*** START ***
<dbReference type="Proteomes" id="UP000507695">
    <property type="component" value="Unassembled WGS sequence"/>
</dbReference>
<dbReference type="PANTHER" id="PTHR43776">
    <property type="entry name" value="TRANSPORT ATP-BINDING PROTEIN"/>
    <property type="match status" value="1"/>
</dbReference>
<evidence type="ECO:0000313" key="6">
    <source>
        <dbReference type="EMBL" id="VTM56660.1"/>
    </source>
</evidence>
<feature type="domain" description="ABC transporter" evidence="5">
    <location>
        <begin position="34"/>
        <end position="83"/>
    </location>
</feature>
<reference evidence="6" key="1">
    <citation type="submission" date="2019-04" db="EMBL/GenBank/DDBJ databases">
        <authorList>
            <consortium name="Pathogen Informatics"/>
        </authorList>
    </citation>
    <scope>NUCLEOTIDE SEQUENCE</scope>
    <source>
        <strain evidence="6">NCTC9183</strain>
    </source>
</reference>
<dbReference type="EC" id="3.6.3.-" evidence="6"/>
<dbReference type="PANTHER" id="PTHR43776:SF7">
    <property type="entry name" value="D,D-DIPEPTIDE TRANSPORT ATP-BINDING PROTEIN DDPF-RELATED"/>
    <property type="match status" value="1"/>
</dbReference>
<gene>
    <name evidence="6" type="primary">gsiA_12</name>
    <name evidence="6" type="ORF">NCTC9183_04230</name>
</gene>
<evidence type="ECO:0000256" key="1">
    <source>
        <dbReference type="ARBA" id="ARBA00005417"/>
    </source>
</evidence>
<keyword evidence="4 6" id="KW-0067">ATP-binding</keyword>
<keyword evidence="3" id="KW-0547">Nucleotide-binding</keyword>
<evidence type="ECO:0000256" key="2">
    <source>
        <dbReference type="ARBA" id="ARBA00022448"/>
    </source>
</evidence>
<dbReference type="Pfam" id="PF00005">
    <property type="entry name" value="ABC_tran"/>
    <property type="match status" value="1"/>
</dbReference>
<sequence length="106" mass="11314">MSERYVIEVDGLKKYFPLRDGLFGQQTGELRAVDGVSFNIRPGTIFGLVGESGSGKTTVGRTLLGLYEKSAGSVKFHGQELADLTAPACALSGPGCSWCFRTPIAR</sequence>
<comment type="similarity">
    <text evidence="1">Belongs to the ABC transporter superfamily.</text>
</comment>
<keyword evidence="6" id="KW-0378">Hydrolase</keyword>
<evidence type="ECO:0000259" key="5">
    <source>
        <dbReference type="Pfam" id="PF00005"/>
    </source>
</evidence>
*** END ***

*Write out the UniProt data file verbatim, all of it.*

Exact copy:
<dbReference type="Proteomes" id="UP000507695">
    <property type="component" value="Unassembled WGS sequence"/>
</dbReference>
<dbReference type="PANTHER" id="PTHR43776">
    <property type="entry name" value="TRANSPORT ATP-BINDING PROTEIN"/>
    <property type="match status" value="1"/>
</dbReference>
<evidence type="ECO:0000313" key="6">
    <source>
        <dbReference type="EMBL" id="VTM56660.1"/>
    </source>
</evidence>
<feature type="domain" description="ABC transporter" evidence="5">
    <location>
        <begin position="34"/>
        <end position="83"/>
    </location>
</feature>
<reference evidence="6" key="1">
    <citation type="submission" date="2019-04" db="EMBL/GenBank/DDBJ databases">
        <authorList>
            <consortium name="Pathogen Informatics"/>
        </authorList>
    </citation>
    <scope>NUCLEOTIDE SEQUENCE</scope>
    <source>
        <strain evidence="6">NCTC9183</strain>
    </source>
</reference>
<dbReference type="EC" id="3.6.3.-" evidence="6"/>
<dbReference type="PANTHER" id="PTHR43776:SF7">
    <property type="entry name" value="D,D-DIPEPTIDE TRANSPORT ATP-BINDING PROTEIN DDPF-RELATED"/>
    <property type="match status" value="1"/>
</dbReference>
<gene>
    <name evidence="6" type="primary">gsiA_12</name>
    <name evidence="6" type="ORF">NCTC9183_04230</name>
</gene>
<evidence type="ECO:0000256" key="1">
    <source>
        <dbReference type="ARBA" id="ARBA00005417"/>
    </source>
</evidence>
<keyword evidence="4 6" id="KW-0067">ATP-binding</keyword>
<keyword evidence="3" id="KW-0547">Nucleotide-binding</keyword>
<evidence type="ECO:0000256" key="2">
    <source>
        <dbReference type="ARBA" id="ARBA00022448"/>
    </source>
</evidence>
<dbReference type="Pfam" id="PF00005">
    <property type="entry name" value="ABC_tran"/>
    <property type="match status" value="1"/>
</dbReference>
<sequence length="106" mass="11314">MSERYVIEVDGLKKYFPLRDGLFGQQTGELRAVDGVSFNIRPGTIFGLVGESGSGKTTVGRTLLGLYEKSAGSVKFHGQELADLTAPACALSGPGCSWCFRTPIAR</sequence>
<comment type="similarity">
    <text evidence="1">Belongs to the ABC transporter superfamily.</text>
</comment>
<keyword evidence="6" id="KW-0378">Hydrolase</keyword>
<evidence type="ECO:0000259" key="5">
    <source>
        <dbReference type="Pfam" id="PF00005"/>
    </source>
</evidence>